God uses maya to conduct the affairs of the universe. Paramatma never uses maya to make others free from maya. Suppose Arjun is Paramatma and his cane is God. If you wrap a seven-colored string around this cane, that string is maya. What a difference between Arjun and the string — the string has only touched God (the cane) and not Paramatma, Who is aloof.

The very moment maya (desires, passions and anger) enters your head, thrust it out. Do not let it in at all. If a rabid dog goes after you, you shout to drive it away. If, on the other hand, you give it food, it will follow you and will not go away. Similarly, maya is like a rabid dog. Do not allow it to enter your mind. Drive it away as you would a mad dog.
Drive it away with all your strength, for once it sticks to you,
it will be quite impossible for you to free yourself.

People say that God created maya, but that is not so. For
example, take the hair on the head. The hair is maya and the
head is God, the Creator. Although the hair grows on the head, the head does not know how, why and where it comes from.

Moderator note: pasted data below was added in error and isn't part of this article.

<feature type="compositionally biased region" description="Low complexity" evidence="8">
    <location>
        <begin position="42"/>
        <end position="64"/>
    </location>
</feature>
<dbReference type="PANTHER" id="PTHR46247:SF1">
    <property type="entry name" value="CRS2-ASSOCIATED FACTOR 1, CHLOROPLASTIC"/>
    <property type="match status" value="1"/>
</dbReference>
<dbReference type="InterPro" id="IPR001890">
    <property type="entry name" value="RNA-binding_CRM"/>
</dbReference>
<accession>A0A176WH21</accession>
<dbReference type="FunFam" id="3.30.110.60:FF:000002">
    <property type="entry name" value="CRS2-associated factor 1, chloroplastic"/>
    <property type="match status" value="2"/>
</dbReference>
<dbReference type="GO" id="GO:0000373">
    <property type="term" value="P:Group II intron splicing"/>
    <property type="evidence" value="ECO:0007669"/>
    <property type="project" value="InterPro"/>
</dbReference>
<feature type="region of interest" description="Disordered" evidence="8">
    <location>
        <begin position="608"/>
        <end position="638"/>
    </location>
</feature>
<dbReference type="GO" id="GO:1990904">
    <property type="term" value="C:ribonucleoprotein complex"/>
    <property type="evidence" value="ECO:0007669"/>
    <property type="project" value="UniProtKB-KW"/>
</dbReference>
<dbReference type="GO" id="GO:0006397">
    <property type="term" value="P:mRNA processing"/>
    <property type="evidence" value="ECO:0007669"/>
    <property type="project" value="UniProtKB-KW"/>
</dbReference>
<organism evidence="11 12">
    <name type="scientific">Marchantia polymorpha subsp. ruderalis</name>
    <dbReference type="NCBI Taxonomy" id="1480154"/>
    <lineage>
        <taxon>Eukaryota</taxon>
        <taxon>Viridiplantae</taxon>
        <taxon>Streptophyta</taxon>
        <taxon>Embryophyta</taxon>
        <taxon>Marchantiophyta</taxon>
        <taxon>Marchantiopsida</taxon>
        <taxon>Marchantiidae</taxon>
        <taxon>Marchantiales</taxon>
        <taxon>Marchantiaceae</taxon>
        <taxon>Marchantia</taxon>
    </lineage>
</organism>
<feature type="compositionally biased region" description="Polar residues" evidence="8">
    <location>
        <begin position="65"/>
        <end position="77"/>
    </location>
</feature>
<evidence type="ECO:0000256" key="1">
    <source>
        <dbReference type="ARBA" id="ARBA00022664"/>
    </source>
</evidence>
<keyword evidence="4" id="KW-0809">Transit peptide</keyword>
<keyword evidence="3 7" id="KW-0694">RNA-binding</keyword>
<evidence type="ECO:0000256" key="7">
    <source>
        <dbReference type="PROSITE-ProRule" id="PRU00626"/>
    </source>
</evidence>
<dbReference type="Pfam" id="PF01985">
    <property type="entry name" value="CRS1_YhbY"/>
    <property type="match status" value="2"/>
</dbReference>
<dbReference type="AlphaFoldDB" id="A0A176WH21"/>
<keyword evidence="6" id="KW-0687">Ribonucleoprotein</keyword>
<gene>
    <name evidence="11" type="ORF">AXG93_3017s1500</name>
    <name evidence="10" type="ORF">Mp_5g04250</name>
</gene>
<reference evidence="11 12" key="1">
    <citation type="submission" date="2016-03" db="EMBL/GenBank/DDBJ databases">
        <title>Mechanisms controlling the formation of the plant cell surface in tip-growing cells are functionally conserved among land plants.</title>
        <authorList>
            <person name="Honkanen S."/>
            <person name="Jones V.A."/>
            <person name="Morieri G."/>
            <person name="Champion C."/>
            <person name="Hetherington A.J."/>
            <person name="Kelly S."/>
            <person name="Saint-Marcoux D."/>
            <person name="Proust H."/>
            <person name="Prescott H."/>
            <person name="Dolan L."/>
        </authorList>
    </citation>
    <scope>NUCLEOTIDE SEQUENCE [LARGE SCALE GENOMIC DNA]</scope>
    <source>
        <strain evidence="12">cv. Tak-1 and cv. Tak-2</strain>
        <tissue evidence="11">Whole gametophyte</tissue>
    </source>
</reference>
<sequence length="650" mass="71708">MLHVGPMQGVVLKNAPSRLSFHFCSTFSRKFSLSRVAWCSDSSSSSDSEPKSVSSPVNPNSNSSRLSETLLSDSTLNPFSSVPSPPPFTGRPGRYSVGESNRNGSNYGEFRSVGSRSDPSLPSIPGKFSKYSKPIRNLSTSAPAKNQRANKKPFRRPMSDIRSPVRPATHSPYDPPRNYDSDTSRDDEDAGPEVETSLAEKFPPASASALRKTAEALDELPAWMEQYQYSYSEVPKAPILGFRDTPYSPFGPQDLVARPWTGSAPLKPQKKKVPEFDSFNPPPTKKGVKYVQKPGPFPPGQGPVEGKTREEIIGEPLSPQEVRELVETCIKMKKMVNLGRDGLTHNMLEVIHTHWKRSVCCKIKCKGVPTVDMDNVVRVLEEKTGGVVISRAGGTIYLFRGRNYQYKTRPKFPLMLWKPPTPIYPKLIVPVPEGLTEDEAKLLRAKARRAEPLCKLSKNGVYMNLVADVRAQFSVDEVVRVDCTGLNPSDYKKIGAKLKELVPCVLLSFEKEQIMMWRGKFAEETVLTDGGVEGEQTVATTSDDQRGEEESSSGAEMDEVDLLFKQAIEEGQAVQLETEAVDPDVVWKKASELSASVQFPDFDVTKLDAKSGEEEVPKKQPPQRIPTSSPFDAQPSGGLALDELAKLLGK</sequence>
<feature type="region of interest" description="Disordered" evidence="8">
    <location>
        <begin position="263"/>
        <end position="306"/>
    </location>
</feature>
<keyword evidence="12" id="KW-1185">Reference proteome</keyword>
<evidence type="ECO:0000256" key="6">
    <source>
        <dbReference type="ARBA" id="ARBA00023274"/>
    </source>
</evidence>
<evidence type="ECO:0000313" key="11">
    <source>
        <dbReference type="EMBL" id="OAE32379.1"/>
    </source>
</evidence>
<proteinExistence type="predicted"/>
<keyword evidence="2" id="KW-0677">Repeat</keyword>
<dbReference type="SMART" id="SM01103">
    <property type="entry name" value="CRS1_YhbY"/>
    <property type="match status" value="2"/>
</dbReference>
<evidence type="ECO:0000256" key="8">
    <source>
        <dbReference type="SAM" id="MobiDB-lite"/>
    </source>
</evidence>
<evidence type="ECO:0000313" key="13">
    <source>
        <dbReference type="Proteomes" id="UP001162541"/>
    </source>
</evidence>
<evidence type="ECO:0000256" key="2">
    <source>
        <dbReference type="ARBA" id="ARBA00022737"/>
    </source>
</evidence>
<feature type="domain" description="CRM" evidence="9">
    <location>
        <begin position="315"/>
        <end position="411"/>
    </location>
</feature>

Then how can it be said that the head created hair, or God created maya? But in a way, the very creation of maya itself is dependent on God.

Maya is sheer illusion — the force of imagination. Where there is lust, there is maya. Where there is anger, there is maya. Where there is greed, there is maya. He who renounces maya finds everything! Do not be a slave to maya. Subjugate maya and you will see God in all His perfection.

But it is next to impossible to realize God. One must die to
gain this state, not by drowning or committing suicide, but
by renouncing maya and freeing oneself from its deluding
allurements. And this maya is so tyrannical and powerful that
even the best of persons succumb to its lures. The real heroes who eat her up are very rare. So hold tightly to my feet to ease your way or else you will not get even a whiff of Reality and your strenuous efforts to reach the Goal age after age will not bring you any nearer to it.

LORD MEHER, 1st USA ed, vol. 3, p820-21
Photo via Meher Baba Travels